Sharp Park Golf Course is a drain on San Francisco’s resources, but Sharp Park can be transformed to benefit the City. We must urge the City to transform Sharp Park into a National Park.
Sharp Park National Park will:
Allow the Recreation and Parks Department (RPD) to reinvest its funds in services within San Francisco’s city limits.
Allow the National Park Service to transform Sharp Park to better meet San Francisco resident’s recreation preferences. The National Park Service has stated three times in writing that it wants land, but not the golf course.
Protect the San Francisco Garter Snake that bears the City’s name, and the California Red-legged Frog that has played a prominent role in California’s history.
The City can do all this while saving money:
Sharp Park Golf Course is San Francisco’s worst performing golf asset. It lost more than $1 million over the past eight fiscal years.
Sharp Park Golf Course’s financial problems on the cover of SF Weekly
Reinvest in City Neighborhoods
Rather than lose taxpayers’ hard-earned money, creating a National Park at Sharp Park will transfer land management to the National Park Service, which will fund the creation of a new park everyone can enjoy. The RPD can then reinvest in services within San Francisco, without the losses Sharp Park imposes. Affordable golf, neighborhood parks, and social services will benefit.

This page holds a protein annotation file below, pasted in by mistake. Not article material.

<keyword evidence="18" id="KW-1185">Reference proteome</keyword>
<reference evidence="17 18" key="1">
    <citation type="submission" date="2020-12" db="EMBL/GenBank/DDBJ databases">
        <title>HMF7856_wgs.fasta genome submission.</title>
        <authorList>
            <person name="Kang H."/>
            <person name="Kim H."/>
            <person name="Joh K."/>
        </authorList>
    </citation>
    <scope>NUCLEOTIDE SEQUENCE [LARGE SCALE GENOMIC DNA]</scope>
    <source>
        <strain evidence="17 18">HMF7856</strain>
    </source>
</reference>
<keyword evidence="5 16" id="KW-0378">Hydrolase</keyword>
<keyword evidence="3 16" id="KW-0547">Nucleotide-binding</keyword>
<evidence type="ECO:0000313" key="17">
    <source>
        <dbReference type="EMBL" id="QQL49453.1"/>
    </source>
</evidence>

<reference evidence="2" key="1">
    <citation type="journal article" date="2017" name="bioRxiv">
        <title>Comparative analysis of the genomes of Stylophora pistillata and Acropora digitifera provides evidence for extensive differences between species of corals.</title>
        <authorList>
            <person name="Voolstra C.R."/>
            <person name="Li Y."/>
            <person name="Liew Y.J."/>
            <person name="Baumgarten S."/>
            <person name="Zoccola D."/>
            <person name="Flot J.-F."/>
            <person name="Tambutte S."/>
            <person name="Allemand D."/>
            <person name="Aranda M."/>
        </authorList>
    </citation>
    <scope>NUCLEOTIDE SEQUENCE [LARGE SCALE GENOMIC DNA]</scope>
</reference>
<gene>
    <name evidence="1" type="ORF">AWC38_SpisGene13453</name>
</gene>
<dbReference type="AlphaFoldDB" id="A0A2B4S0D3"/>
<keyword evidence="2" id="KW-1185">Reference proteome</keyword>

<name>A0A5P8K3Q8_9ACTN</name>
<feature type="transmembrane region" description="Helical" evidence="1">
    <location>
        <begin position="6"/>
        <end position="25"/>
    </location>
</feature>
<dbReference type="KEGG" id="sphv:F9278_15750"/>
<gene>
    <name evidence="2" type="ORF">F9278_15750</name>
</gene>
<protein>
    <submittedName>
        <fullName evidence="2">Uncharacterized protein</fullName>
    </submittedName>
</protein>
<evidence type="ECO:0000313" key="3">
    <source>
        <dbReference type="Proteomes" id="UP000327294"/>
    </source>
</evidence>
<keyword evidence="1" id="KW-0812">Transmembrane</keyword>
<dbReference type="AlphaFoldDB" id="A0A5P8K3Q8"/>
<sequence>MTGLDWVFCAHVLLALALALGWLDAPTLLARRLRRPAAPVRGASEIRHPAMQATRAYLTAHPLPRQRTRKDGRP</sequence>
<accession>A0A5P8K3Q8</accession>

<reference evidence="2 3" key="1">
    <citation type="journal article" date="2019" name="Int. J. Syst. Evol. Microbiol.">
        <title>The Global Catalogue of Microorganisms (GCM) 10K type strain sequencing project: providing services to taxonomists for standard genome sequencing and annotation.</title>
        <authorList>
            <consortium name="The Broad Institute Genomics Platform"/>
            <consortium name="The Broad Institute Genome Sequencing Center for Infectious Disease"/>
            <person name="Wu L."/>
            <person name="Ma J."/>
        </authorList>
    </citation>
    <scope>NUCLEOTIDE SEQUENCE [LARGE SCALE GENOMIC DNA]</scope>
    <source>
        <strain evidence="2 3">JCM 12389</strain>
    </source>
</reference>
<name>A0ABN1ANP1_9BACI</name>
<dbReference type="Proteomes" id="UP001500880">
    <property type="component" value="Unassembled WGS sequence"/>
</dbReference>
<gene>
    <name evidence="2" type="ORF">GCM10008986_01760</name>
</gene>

Providing hiking and biking trails at Sharp Park will better meet San Francisco residents’ recreational needs. Sharp Park National Park will connect the California Coastal Trail and the Bay Area Ridge Trail with miles of new hiking trails.
In a 2004 survey conducted by the Neighborhood Parks Council, more hiking and biking trails are San Francisco residents’ #1 priority for recreation in the City. Golf ranked 16th out of 19 options.
Protect Rare Frogs and Snakes
We have a duty to the California Red-legged Frog and the San Francisco Garter Snake. Our responsibilities are twofold. As rare and beautiful creatures, the Snake and Frog have a right to live. Future generations of Californians have a right to observe them in real life. Together, at Sharp Park National Park, we can fulfill both these responsibilities.